Species of Pelargonium do not occur in Europe. The first few examples to reach there from the Cape of Good Hope (Cape Province, R.S.A.) did so during the 17th century and were recognized as being similar to species of Geranium, native to Europe. It was not until a century later that enough examples were known that it became apparent that these African plants were distinct and the new name Pelargonium was proposed in reference to the similarity of the developing fruit to the head and bill of a stork (pelargos in Greek) and to that of Geranium, named for a crane (geranos). This proposal took many further years to become accepted and is the cause of “geranium” being the popular name of the garden hybrids that are botanically pelargoniums. Critical differences between the genera are the following. True geraniums have ten stamens and five identical petals giving the flower rotational symmetry, usually in the form of a bowl. In pelargoniums, petals are of two types, two upper ones distinct in size and/or colour or markings from three lower ones, creating mirror symmetry about a vertical line (not all species have this full complement of petals). Fertile stamens are usually seven and the flowers have a spur containing a nectary providing reward for pollinators, absent in Geranium.
In southern Africa, about 200 species of Pelargonium are now recognized with a few more in other extra-tropical parts of Africa. Even fewer are scattered as far as Australasia and the remote islands of St. Helena and Tristan da Cunha. Two species occur in western Asia, far to the north of the centre of diversity. One of these is Pelargonium endlicherianum illustrated here. It is native to mountains of Asiatic Turkey, where the climate is hot and dry in summer and cold and snowy in winter, largely similar to the interior of B.C. The plants illustrated have come through the recent difficult winter on the E.H. Lohbrunner Alpine Garden and are flowering well, whereas many other plants in the African, Australasian and South American sections suffered severe damage. Cultivation here requires exceptional drainage or overhead protection from winter wet.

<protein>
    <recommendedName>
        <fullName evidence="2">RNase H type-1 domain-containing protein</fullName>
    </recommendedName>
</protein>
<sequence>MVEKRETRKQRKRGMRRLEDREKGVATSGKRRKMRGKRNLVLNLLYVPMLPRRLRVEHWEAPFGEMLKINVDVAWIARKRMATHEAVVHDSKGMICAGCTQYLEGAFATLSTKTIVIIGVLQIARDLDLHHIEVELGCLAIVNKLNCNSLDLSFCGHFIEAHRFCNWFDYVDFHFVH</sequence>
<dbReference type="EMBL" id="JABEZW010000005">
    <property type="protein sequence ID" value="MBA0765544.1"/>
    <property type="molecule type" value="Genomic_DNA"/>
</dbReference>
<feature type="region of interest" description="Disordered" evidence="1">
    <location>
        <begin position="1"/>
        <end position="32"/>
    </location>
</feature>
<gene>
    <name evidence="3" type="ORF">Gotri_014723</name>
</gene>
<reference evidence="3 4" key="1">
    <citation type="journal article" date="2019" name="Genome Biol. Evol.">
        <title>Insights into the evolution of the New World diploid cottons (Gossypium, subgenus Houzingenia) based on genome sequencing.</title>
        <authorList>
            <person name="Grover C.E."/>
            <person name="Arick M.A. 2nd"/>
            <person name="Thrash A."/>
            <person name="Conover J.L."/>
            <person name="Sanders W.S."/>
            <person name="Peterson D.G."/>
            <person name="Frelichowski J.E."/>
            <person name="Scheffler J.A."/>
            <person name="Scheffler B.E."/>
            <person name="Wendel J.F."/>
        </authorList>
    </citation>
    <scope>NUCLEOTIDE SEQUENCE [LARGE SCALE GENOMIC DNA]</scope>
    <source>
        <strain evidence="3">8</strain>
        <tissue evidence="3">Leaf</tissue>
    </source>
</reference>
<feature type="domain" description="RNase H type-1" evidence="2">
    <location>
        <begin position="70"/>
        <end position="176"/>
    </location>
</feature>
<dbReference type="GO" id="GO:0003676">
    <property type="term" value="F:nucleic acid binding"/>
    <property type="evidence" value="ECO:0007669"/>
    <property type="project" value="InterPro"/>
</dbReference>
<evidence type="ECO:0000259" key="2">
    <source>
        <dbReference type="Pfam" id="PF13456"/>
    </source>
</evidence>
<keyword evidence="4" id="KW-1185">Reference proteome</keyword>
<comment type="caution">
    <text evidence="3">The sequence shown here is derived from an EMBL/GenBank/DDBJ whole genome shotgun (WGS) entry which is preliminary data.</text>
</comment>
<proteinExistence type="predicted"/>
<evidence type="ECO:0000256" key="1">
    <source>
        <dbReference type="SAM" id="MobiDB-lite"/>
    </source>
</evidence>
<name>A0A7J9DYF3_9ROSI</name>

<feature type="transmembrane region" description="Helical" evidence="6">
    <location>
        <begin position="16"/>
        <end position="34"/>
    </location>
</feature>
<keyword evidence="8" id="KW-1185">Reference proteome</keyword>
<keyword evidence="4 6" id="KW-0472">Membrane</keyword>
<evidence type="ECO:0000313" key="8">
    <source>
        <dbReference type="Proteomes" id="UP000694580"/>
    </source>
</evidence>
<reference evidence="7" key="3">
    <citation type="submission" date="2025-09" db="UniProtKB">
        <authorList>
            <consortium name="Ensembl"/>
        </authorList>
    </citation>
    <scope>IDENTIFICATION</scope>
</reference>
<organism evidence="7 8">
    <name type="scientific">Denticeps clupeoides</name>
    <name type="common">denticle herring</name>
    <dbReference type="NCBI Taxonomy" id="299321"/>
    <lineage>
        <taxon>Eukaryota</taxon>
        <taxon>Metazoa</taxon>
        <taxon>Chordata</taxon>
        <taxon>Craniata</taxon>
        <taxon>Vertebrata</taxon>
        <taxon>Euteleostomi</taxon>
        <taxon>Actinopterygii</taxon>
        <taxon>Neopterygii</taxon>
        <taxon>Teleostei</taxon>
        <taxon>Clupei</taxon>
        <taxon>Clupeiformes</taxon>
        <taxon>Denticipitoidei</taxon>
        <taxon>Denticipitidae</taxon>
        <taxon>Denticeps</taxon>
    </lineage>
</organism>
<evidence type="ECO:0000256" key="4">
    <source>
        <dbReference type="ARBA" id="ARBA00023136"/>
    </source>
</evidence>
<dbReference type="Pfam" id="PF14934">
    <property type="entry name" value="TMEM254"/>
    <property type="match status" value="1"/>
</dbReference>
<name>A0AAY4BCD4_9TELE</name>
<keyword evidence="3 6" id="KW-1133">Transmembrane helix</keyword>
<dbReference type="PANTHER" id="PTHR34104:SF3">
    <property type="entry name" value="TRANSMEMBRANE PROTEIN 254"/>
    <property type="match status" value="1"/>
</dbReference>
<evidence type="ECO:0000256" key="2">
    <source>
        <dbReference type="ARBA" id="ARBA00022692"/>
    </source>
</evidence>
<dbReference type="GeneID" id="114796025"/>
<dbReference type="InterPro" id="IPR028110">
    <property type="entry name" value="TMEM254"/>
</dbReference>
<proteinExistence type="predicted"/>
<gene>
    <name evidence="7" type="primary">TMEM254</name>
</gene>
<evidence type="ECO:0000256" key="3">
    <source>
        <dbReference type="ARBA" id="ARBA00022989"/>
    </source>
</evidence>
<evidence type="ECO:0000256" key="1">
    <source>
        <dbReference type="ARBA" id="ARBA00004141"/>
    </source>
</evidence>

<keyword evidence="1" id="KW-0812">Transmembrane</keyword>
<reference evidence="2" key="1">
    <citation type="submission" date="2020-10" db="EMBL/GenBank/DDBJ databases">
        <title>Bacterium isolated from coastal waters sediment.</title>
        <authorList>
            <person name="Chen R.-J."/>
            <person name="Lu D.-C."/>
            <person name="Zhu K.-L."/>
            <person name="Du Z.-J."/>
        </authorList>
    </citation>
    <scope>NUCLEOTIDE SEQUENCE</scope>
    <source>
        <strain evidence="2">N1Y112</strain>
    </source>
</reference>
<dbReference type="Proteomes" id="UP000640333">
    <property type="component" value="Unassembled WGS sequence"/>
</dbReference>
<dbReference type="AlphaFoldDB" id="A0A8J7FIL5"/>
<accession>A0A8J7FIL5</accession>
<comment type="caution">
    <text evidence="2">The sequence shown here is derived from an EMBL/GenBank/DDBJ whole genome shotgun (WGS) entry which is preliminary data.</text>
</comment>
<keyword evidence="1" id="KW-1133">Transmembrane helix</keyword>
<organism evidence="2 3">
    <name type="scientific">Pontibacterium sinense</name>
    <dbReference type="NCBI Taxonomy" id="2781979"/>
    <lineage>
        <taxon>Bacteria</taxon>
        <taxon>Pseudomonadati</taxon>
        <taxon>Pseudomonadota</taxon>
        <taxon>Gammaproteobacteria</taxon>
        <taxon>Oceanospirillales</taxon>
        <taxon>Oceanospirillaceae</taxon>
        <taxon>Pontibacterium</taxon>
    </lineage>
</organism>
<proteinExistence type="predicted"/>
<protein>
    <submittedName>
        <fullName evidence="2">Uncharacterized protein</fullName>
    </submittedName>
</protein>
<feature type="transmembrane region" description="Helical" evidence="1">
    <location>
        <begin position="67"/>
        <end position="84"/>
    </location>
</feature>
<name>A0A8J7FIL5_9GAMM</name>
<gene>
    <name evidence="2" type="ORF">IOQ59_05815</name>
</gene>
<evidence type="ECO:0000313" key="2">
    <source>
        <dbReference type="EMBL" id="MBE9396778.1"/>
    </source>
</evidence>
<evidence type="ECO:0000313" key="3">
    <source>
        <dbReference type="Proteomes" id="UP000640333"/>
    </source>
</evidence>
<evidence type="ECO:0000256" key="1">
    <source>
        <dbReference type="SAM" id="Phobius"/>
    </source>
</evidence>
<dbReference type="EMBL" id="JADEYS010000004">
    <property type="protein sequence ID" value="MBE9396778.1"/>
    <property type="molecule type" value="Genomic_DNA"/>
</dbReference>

As can be seen, this is a species where the two upper petals are large and showy and the lower ones are absent. The stamens protrude a considerable distance and anthers are functional before the equally long stigma unfurls its five lobes and becomes receptive, probably indicating pollination by a long-tongued, hovering insect (hawk moth?). The flowers in the wild are gathered for sale at local markets as medicine for expelling intestinal worms. Pharmacologists report they are effective.
Further east in the region of the Turkish-Iraqi border, a distinct but similar species, Pelargonium quercetorum, is found, should any collector venture there. This is in cultivation, though not apparently here in British Columbia.